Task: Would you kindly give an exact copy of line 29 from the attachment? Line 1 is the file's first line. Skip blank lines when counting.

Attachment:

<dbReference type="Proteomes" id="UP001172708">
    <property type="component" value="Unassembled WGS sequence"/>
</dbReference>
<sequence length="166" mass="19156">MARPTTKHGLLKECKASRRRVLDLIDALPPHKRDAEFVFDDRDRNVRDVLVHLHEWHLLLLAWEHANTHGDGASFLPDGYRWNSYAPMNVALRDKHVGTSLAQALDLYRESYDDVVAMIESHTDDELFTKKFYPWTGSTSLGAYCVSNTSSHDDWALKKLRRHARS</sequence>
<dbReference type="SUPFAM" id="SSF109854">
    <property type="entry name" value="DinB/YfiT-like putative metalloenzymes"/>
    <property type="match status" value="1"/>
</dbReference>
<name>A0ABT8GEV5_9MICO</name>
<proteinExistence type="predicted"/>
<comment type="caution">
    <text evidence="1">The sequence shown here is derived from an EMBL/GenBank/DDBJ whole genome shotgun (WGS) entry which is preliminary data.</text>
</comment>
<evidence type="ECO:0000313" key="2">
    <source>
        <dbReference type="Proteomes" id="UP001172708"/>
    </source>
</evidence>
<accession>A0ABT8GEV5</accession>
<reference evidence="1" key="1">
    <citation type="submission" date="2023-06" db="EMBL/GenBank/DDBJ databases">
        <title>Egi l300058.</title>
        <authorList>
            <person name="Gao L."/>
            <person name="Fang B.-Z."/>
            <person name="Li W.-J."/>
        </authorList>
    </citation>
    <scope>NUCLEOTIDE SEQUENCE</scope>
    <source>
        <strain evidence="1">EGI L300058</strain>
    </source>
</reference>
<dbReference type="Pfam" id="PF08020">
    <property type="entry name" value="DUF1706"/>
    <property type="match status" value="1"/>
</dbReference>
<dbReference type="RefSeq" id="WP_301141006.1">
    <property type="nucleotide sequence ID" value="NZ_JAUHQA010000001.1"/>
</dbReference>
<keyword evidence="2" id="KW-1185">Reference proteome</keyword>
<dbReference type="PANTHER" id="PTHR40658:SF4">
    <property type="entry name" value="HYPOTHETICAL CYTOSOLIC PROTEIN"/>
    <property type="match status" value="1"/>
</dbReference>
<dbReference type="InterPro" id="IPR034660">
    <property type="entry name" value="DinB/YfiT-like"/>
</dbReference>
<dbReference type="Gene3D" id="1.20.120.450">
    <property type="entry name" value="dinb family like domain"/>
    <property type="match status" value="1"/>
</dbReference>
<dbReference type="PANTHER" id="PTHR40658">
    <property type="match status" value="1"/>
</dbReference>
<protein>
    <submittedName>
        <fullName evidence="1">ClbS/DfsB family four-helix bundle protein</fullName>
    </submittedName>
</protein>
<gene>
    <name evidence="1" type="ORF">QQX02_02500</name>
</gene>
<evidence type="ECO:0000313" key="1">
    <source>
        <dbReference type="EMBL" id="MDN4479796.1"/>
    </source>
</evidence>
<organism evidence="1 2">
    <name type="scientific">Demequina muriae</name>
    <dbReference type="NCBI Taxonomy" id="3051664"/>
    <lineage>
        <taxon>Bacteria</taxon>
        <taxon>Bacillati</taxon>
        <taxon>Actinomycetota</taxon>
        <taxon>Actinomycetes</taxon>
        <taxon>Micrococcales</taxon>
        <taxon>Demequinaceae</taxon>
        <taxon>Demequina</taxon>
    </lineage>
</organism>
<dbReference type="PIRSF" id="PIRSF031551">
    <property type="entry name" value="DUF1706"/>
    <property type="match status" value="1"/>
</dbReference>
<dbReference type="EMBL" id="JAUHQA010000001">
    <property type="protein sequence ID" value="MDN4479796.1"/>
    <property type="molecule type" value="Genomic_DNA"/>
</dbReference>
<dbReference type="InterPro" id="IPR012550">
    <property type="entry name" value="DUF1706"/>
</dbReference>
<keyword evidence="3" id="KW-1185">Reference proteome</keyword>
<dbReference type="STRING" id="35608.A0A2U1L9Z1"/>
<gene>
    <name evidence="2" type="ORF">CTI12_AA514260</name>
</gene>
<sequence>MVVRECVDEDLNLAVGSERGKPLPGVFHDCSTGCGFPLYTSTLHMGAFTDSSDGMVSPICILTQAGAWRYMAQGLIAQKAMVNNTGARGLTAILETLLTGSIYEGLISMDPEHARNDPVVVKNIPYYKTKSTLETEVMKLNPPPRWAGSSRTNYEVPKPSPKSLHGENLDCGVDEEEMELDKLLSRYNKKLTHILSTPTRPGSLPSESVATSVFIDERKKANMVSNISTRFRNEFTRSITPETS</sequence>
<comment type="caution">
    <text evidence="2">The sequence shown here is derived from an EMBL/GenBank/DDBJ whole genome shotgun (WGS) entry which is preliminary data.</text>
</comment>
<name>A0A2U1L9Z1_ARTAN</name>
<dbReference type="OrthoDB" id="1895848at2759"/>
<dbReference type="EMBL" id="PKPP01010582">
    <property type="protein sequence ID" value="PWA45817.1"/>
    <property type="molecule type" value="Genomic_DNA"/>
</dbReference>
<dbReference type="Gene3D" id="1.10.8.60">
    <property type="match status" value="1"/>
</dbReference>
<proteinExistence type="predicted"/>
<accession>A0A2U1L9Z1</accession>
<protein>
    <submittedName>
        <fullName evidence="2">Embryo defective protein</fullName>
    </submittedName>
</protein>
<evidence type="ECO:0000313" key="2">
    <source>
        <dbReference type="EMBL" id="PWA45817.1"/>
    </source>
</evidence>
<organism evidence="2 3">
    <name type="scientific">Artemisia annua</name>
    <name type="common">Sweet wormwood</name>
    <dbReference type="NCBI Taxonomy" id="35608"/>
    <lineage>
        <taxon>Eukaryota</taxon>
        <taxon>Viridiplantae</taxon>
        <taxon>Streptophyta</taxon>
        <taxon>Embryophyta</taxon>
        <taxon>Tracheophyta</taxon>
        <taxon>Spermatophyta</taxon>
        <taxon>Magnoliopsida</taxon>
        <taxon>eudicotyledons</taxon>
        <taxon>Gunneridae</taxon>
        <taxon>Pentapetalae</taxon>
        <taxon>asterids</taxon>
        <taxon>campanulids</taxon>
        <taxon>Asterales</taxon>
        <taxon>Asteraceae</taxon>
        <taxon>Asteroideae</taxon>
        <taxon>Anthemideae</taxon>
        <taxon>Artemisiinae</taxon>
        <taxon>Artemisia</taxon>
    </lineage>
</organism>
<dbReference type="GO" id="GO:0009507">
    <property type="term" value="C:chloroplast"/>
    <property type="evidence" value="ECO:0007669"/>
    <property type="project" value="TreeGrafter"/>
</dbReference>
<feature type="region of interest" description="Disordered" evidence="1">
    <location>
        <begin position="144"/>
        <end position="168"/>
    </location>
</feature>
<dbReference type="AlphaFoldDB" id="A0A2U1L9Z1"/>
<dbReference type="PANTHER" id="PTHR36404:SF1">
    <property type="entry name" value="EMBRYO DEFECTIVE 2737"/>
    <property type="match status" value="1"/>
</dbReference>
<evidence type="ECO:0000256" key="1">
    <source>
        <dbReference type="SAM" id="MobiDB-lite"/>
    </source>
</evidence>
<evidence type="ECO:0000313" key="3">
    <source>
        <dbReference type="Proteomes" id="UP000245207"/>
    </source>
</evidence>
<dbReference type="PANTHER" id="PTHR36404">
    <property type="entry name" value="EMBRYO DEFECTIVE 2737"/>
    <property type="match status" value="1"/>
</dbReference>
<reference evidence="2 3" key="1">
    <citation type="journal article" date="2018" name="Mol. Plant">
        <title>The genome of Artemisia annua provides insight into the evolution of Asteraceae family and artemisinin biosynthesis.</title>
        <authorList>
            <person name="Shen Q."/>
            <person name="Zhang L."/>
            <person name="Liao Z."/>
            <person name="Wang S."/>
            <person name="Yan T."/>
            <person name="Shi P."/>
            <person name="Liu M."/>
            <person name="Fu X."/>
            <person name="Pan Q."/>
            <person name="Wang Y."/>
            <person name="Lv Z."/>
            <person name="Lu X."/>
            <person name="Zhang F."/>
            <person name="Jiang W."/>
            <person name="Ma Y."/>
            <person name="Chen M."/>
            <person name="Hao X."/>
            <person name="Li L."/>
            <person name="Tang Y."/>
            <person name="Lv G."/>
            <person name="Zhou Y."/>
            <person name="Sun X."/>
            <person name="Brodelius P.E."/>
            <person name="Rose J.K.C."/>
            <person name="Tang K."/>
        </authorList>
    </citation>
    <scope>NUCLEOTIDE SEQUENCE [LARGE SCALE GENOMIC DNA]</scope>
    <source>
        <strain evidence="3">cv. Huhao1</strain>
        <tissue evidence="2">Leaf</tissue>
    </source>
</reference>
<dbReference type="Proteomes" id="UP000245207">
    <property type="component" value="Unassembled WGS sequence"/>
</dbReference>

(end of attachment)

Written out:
    <scope>NUCLEOTIDE SEQUENCE</scope>